Arnaldur Indridason, Kleifarvatn (The Draining Lake), 2004
Noir in the North
16-17 November 2016
University of Iceland
The Killing, Wallander, The Girl with the Dragon Tattoo, Miss Smilla’s Sense of Snow – Nordic Noir has been a dominant part of global detective fiction, film and television in the past two decades. But what are the parameters of this genre, both historically and geographically? What is noirish and what is northern about Nordic Noir? This conference invites proposals which either investigate the specifics of noir in a particular text or which interrogate more broadly the notion of Nordic Noir.
Can Nordic Noir be used to identify, for example, some aspects of the work of other Nordic authors, such as Halldór Laxness, Isak Dinesen or Vilhem Moberg? What is the relationship between earlier Scandinavian crime fiction, such as that by Maj Sjöwall and Per Wahlöö, and Nordic Noir? How does work like the Shetland novels by Ann Cleeves fit within the parameters of Nordic Noir? What part has translation played in the history and global circulation of Nordic Noir?
More broadly, the conference will address the following questions: How does Nordic Noir challenge the traditional critical histories of noir? What new genealogies of noir can complicate the Anglo-American dominance of noir? Are there geographical limitations to noir and how does it function transnationally? Where does the north begin for noir? What are the peripheral boundaries in the East and West? Does noir complicate traditional literary histories modeled on geographical boundaries? What specific images of the north are associated with Nordic Noir? How do sex and gender operate in Nordic Noir? What is Nordic noir’s relationship with particular national pasts, identities, or collective and cultural memory? What connections are there be, for example, between Nordic Noir and Continental existentialism, European Romanticisms, or fin-de-siècle literatures?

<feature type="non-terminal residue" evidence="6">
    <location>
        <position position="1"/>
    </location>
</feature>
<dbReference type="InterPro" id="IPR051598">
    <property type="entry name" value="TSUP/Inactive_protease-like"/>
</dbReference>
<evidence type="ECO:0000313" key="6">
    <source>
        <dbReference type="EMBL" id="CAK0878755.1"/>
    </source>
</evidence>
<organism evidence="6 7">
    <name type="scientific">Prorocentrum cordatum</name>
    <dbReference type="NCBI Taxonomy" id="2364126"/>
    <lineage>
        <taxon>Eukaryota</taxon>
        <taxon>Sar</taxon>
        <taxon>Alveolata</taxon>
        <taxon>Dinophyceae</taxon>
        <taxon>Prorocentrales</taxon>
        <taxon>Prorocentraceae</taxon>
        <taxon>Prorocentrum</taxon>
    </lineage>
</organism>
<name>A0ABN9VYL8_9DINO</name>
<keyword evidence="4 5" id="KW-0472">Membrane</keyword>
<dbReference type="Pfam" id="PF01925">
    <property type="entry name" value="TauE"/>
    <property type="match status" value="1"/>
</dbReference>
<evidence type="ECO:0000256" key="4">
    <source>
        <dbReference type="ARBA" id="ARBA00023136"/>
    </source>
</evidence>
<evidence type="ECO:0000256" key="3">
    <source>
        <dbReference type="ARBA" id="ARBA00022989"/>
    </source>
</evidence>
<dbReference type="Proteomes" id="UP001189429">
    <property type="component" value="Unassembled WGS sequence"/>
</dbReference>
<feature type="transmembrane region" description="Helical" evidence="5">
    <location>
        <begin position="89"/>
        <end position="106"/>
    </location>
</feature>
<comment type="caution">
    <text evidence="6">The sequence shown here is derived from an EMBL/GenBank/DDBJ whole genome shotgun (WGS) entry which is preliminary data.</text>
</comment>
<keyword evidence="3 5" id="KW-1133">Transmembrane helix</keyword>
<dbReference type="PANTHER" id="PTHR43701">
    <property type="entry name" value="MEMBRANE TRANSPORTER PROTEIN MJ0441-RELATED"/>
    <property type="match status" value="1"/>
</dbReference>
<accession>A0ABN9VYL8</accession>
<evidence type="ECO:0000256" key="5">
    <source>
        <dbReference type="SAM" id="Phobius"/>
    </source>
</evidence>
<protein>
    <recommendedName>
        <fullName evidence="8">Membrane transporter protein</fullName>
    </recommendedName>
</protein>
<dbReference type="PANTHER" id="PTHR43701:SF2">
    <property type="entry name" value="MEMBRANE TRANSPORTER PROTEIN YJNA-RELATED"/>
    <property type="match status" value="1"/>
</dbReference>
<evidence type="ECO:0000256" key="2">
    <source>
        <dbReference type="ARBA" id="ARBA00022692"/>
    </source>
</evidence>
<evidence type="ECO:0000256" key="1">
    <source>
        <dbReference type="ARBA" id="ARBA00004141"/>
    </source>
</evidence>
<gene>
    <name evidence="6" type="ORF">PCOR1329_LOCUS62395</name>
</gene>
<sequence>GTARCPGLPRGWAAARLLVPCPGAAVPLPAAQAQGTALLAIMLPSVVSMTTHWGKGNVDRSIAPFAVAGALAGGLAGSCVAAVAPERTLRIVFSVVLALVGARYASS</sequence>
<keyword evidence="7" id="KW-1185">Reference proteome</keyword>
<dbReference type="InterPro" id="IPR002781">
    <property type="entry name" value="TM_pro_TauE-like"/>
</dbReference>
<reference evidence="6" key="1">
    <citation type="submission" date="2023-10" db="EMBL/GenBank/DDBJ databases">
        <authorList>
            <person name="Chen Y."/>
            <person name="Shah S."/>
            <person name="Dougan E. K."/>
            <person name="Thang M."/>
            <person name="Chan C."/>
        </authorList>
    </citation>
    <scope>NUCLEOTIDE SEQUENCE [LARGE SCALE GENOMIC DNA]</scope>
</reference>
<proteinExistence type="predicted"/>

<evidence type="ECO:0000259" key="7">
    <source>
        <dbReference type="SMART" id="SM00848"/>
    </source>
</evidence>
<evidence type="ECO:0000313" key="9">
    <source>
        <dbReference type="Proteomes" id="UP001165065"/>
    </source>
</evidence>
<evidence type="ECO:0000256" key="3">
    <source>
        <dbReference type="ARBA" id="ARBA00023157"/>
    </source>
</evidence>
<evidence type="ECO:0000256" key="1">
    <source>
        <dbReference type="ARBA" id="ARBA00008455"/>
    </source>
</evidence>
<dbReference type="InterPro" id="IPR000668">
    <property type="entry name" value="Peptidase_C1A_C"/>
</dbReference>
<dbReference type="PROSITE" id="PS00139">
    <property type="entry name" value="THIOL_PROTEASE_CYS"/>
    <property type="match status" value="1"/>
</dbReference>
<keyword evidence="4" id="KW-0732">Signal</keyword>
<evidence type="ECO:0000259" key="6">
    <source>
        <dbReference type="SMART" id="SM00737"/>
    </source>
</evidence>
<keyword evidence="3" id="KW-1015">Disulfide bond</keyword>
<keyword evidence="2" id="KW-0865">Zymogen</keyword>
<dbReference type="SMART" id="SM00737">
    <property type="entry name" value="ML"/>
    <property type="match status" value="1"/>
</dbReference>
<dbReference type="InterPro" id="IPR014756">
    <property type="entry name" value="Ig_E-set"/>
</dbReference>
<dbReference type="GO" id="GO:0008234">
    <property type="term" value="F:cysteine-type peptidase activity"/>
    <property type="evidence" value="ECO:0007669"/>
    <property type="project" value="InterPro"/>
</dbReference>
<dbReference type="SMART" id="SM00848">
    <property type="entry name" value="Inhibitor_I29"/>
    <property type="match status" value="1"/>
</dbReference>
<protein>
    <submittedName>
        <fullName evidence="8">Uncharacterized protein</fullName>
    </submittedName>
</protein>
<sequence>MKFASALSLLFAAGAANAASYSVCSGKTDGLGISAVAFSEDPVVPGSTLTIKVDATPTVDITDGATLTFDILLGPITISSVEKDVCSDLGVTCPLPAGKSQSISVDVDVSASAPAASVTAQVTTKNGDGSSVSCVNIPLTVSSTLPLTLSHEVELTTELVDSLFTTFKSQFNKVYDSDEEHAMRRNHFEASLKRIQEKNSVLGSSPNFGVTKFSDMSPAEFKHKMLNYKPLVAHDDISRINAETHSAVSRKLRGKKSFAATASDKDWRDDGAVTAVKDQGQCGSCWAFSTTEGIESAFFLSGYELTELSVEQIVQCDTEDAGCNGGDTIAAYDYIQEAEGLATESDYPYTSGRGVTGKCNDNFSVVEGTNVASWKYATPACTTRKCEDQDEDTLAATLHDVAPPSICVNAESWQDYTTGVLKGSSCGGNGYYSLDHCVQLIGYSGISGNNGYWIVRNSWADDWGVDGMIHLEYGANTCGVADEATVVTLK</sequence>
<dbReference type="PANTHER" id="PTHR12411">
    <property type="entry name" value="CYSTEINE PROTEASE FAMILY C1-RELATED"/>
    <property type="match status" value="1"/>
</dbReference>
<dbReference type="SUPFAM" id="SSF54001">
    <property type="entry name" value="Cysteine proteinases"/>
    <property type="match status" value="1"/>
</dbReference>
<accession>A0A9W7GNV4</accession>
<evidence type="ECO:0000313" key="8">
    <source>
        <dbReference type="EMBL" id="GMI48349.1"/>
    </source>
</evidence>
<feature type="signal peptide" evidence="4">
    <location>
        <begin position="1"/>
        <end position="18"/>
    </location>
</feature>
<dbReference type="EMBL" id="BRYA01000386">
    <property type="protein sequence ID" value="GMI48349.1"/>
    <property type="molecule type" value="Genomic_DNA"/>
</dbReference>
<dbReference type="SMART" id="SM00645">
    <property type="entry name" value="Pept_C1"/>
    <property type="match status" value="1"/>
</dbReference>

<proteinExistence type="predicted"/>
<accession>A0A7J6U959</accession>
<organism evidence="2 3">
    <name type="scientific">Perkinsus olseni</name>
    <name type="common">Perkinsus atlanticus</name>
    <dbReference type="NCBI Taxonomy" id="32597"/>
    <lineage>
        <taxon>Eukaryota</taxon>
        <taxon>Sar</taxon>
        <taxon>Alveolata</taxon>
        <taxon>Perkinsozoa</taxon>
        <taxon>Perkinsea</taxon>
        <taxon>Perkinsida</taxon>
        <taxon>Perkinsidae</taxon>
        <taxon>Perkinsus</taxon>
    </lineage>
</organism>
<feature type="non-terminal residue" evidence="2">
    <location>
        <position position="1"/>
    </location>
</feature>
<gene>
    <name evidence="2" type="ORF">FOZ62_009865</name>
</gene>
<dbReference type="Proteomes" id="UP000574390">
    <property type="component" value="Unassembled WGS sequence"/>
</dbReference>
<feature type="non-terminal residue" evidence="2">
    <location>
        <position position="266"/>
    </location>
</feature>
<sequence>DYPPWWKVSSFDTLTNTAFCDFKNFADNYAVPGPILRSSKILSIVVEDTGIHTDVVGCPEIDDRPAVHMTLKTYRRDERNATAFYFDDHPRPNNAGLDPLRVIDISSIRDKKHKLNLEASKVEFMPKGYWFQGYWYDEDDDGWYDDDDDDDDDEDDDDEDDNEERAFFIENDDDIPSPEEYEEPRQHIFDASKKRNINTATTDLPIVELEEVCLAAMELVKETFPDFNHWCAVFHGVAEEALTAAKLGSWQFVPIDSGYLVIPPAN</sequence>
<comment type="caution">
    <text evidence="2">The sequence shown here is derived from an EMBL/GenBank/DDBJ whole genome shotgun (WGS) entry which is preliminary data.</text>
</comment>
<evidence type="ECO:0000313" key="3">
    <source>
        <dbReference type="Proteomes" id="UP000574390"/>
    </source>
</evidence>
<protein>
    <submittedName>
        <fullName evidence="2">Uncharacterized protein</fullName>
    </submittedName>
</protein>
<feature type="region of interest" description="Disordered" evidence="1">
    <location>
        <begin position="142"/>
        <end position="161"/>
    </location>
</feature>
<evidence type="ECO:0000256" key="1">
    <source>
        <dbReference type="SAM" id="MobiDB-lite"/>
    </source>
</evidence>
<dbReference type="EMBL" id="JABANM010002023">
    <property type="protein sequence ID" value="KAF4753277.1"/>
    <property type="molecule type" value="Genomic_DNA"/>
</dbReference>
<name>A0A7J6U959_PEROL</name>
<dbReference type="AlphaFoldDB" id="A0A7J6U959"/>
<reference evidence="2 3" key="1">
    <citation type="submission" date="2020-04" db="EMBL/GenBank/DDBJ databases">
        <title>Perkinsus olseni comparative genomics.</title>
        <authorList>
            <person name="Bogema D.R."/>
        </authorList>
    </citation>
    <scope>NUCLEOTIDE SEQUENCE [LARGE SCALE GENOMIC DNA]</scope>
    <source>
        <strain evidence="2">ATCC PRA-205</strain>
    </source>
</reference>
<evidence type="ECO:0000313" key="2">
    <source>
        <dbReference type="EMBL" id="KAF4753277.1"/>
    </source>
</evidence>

This major international conference will consolidate work to date on Nordic Noir and seek to deepen our understanding of the genre, both in relation to traditional histories, but also in drawing on new theoretical and geographical understandings.
The Crime Studies Network, in collaboration with the Centre for Studies in Memory and Literature at the University of Iceland and with the University of Newcastle, will host Noir in the North in Reykjavik in November 2016. This conference is held in conjunction with the Iceland Noir Crime Fiction Festival (17-19 November).
Individual proposals for 20-minute papers/3 x 20 minute paper panels are invited. We welcome proposals on novels, films, television series, graphic novels and other forms. Send a short title, a 250-word proposal, and a 100-word biographical note to firstname.lastname@example.org by 10 December 2015. Applicants will be notified of acceptance by 15 January 2016.
Bruce Robbins (Columbia University)
Mary Evans (London School of Economics)
Stacy Gillis (University of Newcastle)
Gunnþórunn Guðmundsdóttir (University of Iceland)